[0109] The modules within UE 120x in FIG. 17A and eNB 110x in FIG. 17B may comprise processors, electronic devices, hardware devices, electronic components, logical circuits, memories, software codes, firmware codes, etc., or any combination thereof.

[0110] FIG. 18 shows a block diagram of a design of an eNB 110y and a UE 120y, which may be one of the eNBs and one of the UEs in FIG. 1. ENB 110y may be equipped with T antennas 1834a through 1834t, and UE 120y may be equipped with R antennas 1852a through 1852r, where in general T ≥ 1 and R ≥ 1.

[0111] At eNB 110y, a transmit processor 1820 may receive data for one or more UEs from a data source 1812 and control information (e.g., messages supporting P2P communication, WAN communication, etc.) from a controller/processor 1840. Processor 1820 may process (e.g., encode and modulate) the data and control information to obtain data symbols and control symbols, respectively. Processor 1820 may also generate reference symbols for synchronization signals, reference signals, etc. A transmit (TX) multiple-input multiple-output (MIMO) processor 1830 may perform spatial processing (e.g., precoding) on the data symbols, the control symbols, and/or the reference symbols, if applicable, and may provide T output symbol streams to T modulators (MODs) 1832a through 1832t. Each modulator 1832 may process a respective output symbol stream (e.g., for OFDM, etc.) to obtain an output sample stream. Each modulator 1832 may further process (e.g., convert to analog, amplify, filter, and upconvert) the output sample stream to obtain a downlink signal. T downlink signals from modulators 1832a through 1832t may be transmitted via T antennas 1834a through 1834t, respectively.

[0112] At UE 120y, antennas 1852a through 1852r may receive the downlink signals from eNB 110y and other eNBs and/or P2P signals from other UEs and may provide received signals to demodulators (DEMODs) 1854a through 1854r, respectively. Each demodulator 1854 may condition (e.g., filter, amplify, downconvert, and digitize) a respective received signal to obtain input samples. Each demodulator 1854 may further process the input samples (e.g., for OFDM, SC-FDM, etc.) to obtain received symbols. A MIMO detector 1856 may obtain received symbols from all R demodulators 1854a through 1854r, perform MIMO detection on the received symbols if applicable, and provide detected symbols. A receive processor 1858 may process (e.g., demodulate and decode) the detected symbols, provide decoded data for UE 120y to a data sink 1860, and provide decoded control information to a controller/processor 1880. A channel processor 1884 may detect P2P signals from P2P UEs and downlink signals from eNBs. Processor 1884 may measure the received signal strength of the detected P2P signals and downlink signals and may determine channel gains for the detected P2P UEs and eNBs.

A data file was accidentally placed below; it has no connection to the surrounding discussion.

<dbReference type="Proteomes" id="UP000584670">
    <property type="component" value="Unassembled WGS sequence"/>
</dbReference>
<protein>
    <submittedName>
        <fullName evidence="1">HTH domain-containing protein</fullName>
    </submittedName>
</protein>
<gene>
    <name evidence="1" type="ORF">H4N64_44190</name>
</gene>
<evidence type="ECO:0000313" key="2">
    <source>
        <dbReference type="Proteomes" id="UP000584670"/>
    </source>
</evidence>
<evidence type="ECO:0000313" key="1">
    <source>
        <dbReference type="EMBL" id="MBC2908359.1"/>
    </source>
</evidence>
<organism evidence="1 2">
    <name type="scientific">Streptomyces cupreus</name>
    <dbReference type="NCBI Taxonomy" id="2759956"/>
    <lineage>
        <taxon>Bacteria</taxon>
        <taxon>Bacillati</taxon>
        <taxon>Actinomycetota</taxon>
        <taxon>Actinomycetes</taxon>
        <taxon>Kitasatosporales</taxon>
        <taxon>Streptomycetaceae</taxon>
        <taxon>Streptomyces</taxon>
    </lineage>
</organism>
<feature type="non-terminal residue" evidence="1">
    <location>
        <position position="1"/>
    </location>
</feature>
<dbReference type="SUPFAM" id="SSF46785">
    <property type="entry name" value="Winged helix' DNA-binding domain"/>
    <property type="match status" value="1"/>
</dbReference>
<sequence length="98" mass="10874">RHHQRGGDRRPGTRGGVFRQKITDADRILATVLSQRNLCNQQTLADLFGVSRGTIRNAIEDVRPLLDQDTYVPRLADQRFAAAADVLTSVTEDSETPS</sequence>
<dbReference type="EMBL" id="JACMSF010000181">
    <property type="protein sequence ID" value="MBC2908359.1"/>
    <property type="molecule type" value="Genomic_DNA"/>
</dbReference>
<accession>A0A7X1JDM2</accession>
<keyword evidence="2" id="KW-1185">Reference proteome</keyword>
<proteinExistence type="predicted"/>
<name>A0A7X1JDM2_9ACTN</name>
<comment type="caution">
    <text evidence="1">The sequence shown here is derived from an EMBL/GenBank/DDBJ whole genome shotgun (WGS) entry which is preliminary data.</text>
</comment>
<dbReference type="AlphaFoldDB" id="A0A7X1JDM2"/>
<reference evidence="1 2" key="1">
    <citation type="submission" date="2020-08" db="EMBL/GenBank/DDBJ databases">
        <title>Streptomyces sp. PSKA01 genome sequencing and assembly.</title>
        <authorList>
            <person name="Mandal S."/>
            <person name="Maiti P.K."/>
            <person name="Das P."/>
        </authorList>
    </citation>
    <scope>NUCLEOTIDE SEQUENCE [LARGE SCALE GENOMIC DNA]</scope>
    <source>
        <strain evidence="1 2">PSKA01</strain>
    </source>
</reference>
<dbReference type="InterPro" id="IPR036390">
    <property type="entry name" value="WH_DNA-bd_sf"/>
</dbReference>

[0113] On the uplink, at UE 120y, a transmit processor 1864 may receive data from a data source 1862 and control information (e.g., messages for P2P communication, WAN communication, etc.) from controller/processor 1880. Processor 1864 may process (e.g., encode and modulate) the data and control information to obtain data symbols and control symbols, respectively. Processor 1864 may also generate symbols for a reference signal, a proximity detection signal, etc. The symbols from transmit processor 1864 may be precoded by a TX MIMO processor 1866 if applicable, further processed by modulators 1854a through 1854r (e.g., for SC-FDM, OFDM, etc.), and transmitted to eNB 110y, other eNBs, and/or other UEs. At eNB 110y, the uplink signals from UE 120y and other UEs may be received by antennas 1834, processed by demodulators 1832, detected by a MIMO detector 1836 if applicable, and further processed by a receive processor 1838 to obtain decoded data and control information sent by UE 120y and other UEs. Processor 1838 may provide the decoded data to a data sink 1839 and the decoded control information to controller/processor 1840.

[0114] Controllers/processors 1840 and 1880 may direct the operation at eNB 110y and UE 120y, respectively. Processor 1880 and/or other processors and modules at UE 120y may perform or direct process 1300 in FIG. 13, process 1400 in FIG. 14, process 1500 in FIG. 15, process 1600 in FIG. 16, and/or other processes for the techniques described herein. Memories 1842 and 1882 may store data and program codes for eNB 110y and UE 120y, respectively. A communication (Comm) unit 1844 may enable eNB 110y to communicate with other network entities. A scheduler 1846 may schedule UEs for WAN communication and P2P communication.

[0115] In one configuration, apparatus 120x and/or 120y for wireless communication may include means for communicating with a base station by a first UE on both a downlink spectrum and an uplink spectrum for WAN communication, and means for communicating with a second UE by the first UE on only the uplink spectrum for P2P communication.